Chemical diversity – highlighting a species richness and ecosystem function disconnect


  • Kimberly Y. Epps,

  • Nicholas B. Comerford,

  • James B. Reeves, III,

  • Wendell P. Cropper, Jr.,

  • Quintino R. Araujo

K. Y. Epps ( and N. B. Comerford,Soil and Water Science Dept, Univ. of Florida,P.O. Box 110290, Gainesville, FL 32611-0290, USA.–J. B. Reeves, III, Environmental Management and By-Products Laboratory, ANRI-ARS-USDA, Beltsville,MD,USA. – W. P. Cropper, Jr.,School of Forest Resources and Conservation, Univ. of Florida,Gainesville, FL, USA. – Q. R. Araujo,Center of Research, Soils Division – CEPLAC, andState Univ. of Santa Cruz, Bahia, Brazil.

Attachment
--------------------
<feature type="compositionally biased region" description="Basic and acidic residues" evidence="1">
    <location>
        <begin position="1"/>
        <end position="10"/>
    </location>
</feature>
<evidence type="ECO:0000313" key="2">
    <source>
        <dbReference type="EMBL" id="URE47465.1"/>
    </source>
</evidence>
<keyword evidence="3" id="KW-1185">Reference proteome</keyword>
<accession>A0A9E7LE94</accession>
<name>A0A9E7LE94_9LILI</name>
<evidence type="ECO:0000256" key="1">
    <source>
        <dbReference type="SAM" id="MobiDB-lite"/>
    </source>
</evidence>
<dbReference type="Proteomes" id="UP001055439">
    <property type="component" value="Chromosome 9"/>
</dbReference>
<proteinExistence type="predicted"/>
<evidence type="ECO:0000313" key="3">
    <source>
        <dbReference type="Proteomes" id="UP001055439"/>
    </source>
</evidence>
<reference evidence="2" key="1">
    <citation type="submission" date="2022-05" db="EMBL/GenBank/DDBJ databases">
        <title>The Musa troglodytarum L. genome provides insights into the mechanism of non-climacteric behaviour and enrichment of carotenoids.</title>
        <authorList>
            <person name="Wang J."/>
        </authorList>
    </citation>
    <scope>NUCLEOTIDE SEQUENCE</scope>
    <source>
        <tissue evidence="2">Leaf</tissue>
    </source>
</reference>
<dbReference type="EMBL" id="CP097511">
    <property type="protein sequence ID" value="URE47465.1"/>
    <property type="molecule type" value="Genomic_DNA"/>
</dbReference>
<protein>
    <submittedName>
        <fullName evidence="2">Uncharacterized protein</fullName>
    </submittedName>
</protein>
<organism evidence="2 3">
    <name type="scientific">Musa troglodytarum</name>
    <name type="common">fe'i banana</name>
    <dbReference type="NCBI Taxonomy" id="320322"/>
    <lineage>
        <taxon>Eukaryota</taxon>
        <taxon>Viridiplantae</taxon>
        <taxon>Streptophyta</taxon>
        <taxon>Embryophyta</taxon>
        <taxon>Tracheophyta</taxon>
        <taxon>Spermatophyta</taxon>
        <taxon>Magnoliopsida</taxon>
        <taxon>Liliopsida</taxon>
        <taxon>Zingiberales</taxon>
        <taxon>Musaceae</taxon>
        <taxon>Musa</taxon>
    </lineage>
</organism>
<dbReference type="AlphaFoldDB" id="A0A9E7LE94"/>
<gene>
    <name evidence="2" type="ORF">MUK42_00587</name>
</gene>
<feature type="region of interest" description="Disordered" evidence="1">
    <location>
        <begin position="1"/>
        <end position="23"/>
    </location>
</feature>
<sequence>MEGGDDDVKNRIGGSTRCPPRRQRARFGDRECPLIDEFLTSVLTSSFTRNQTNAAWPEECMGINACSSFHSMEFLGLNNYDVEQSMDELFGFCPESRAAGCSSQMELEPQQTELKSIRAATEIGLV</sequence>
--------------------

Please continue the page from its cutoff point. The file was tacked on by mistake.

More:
The lack of predictability in litter-mix studies may result from the low correlation between species number and the traits that drive the processes under observation. From the standpoint of litter-quality-dependent ecological processes, we propose that litter chemical qualities are functional traits and introduce a multivariate index of chemical diversity (CDQ) based on Rao's quadratic entropy to describe the compositional heterogeneity of litter and foliar mixtures. Using published data from temperate and tropical forest systems to illustrate the relationship between species richness and chemical diversity, we show the variation of chemical diversity based on profiles of total nutrient concentrations (N, P, K, Ca and Mg) with species richness. We discuss how this behavior may explain the idiosyncratic responses exhibited in litter-mix experiments and how it may contribute to the observed dominance of species identity over species diversity. As a summary of resource heterogeneity relevant to detritivore and microbial processes, the chemical diversity index is potentially a better predictor of diversity effects on nutrient dynamics than species richness. Finally, we propose the use of infrared spectroscopy techniques for a rapid and more comprehensive determination of foliar and litter chemical composition to provide a more information-rich index.